Recalls and warnings
New warnings on fluoroquinolones about the risk of disabling and potentially permanent side effects. Both oral and injectable forms are associated with side effects involving tendons, muscles, joints, nerves, and the central nervous system. Labeling changes include an updated boxed warning and revisions to the warnings and precautions section of the label, which also contains new limitation-of-use statements. Clinicians should limit the use of these antibiotics in patients with less serious bacterial infections, such as acute bacterial sinusitis and uncomplicated urinary tract infections. However, the benefits of the drug class outweigh the risks for some serious bacterial infections, such as anthrax, plague, and bacterial pneumonia. FDA-approved fluoroquinolones include levofloxacin (Levaquin), ciprofloxacin (Cipro), ciprofloxacin extended-release tablets, moxifloxacin (Avelox), ofloxacin, and gemifloxacin (Factive).
A recall of 2 lots of Comfort Shield Barrier Cream Cloths by Sage Products because of contamination with Burkholderia cepacia. Topically applying a product contaminated with B. cepacia may cause serious infections, particularly in immunocompromised or hospitalized patients. The affected lots of incontinence care cloths were distributed between March 31 and June 8, 2016, and July 18 and 19, 2016.
A recall of 8,750 units of Roadrunner UniGlide hydrophilic wire guides due to potential contamination with glass particles ranging in size of about 4 to 280 µm. Potential adverse events that may occur as a result of the contamination include vessel damage, bleeding, and embolic particulate in the circulatory system. The manufacturer has not received any related reports of adverse events.
A class I recall of AVEA ventilators because an electrical issue may cause an unexpected shutdown. The recall is of 501 devices manufactured between Nov. 13, 2015, and Jan. 4, 2016, and distributed nationwide from Dec. 16, 2015, to Feb. 15, 2016.
A recall of 1 lot of 0.25% bupivacaine hydrochloride injection by Hospira because of the presence of particulate matter within a single vial. Affected products were distributed nationwide to wholesalers and hospitals between December 2015 and January 2016. The manufacturer has initiated a root-cause investigation and will determine corrective and preventive actions.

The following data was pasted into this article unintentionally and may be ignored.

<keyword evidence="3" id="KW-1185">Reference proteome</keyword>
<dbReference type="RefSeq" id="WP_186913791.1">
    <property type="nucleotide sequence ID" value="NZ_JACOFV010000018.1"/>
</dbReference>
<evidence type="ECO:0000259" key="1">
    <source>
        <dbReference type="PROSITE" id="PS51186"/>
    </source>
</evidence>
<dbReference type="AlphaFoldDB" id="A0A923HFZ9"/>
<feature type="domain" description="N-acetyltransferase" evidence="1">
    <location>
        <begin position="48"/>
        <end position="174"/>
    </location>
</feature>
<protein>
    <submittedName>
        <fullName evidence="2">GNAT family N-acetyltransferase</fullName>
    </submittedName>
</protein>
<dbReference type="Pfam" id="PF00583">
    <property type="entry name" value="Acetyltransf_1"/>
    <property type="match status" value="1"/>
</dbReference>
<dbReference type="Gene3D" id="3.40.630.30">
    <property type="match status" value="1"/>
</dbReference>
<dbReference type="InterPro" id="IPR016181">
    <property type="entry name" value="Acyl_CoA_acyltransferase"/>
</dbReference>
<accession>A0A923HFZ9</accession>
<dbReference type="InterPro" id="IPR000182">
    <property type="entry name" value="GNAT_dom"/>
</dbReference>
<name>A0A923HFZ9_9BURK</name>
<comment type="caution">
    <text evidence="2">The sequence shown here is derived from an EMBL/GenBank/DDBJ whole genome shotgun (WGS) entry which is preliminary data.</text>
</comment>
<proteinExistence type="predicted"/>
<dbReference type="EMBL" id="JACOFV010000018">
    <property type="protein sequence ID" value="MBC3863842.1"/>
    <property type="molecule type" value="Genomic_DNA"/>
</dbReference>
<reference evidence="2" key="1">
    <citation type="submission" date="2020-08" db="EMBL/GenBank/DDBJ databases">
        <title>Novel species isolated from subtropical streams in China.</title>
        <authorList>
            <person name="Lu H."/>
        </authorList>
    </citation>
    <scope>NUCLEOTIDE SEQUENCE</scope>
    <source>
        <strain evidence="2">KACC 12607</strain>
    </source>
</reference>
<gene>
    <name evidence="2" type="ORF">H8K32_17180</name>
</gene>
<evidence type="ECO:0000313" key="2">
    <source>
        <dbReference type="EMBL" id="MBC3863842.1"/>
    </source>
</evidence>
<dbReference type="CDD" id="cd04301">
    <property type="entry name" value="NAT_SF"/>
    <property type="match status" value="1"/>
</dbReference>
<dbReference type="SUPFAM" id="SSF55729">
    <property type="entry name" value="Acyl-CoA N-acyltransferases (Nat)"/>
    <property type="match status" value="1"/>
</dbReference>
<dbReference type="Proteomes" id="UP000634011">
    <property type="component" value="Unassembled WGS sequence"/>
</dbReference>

A recall of 7 lots of amikacin sulfate injection, 500 mg/2 mL (250 mg/mL) and 1 g/4 mL (250 mg/mL) vials, by Teva Pharmaceuticals, due to the potential for the presence of glass particulate matter. No related adverse events have been reported.
A class I recall of AngioDynamics Soft Vu Omni Flush angiographic catheters due to reports of tip separation, which can lead to loss of device function and surgical interventions. The 167 recalled devices were manufactured between Nov. 7, 2003, and Oct. 18, 2008, and distributed from Jan. 5, 2004, to Dec. 3, 2008.
Lixisenatide (Adlyxin), a once-daily injection to improve glycemic control in adults with type 2 diabetes. In 10 trials of 5,400 patients, the glucagon-like peptide 1 receptor agonist improved HbA1c levels, both as a stand-alone therapy and with other FDA-approved medications for diabetes. In a cardiovascular outcomes trial of more than 6,000 patients with type 2 diabetes at risk for atherosclerotic cardiovascular disease, use of the drug did not increase the risk of cardiovascular adverse events compared to placebo. The most common side effects are nausea, vomiting, headache, diarrhea, and dizziness. Another common side effect is hypoglycemia in patients treated with both the drug and other antidiabetic drugs.
Lifitegrast ophthalmic solution (Xiidra) to treat the signs and symptoms of dry eye disease. The medication is the first lymphocyte function-associated antigen 1 antagonist, a new drug class, to be approved for this indication. In 4 randomized controlled studies of more than 1,000 patients ages 19 to 97 years, those treated with the drug saw more improvement in their eye dryness than those treated with placebo eye drops. The most common side effects were eye irritation, discomfort, blurred vision, and an unusual taste sensation.
A recommendation to stop using System 83 Plus automated endoscope reprocessors for reprocessing duodenoscopes. In May, the manufacturer issued an urgent medical device recall and advised its users to transition to alternative methods of reprocessing duodenoscopes because inadequately reprocessed duodenoscopes have been linked to patient infections and death. The products remain in service for reprocessing endoscopes other than duodenoscopes.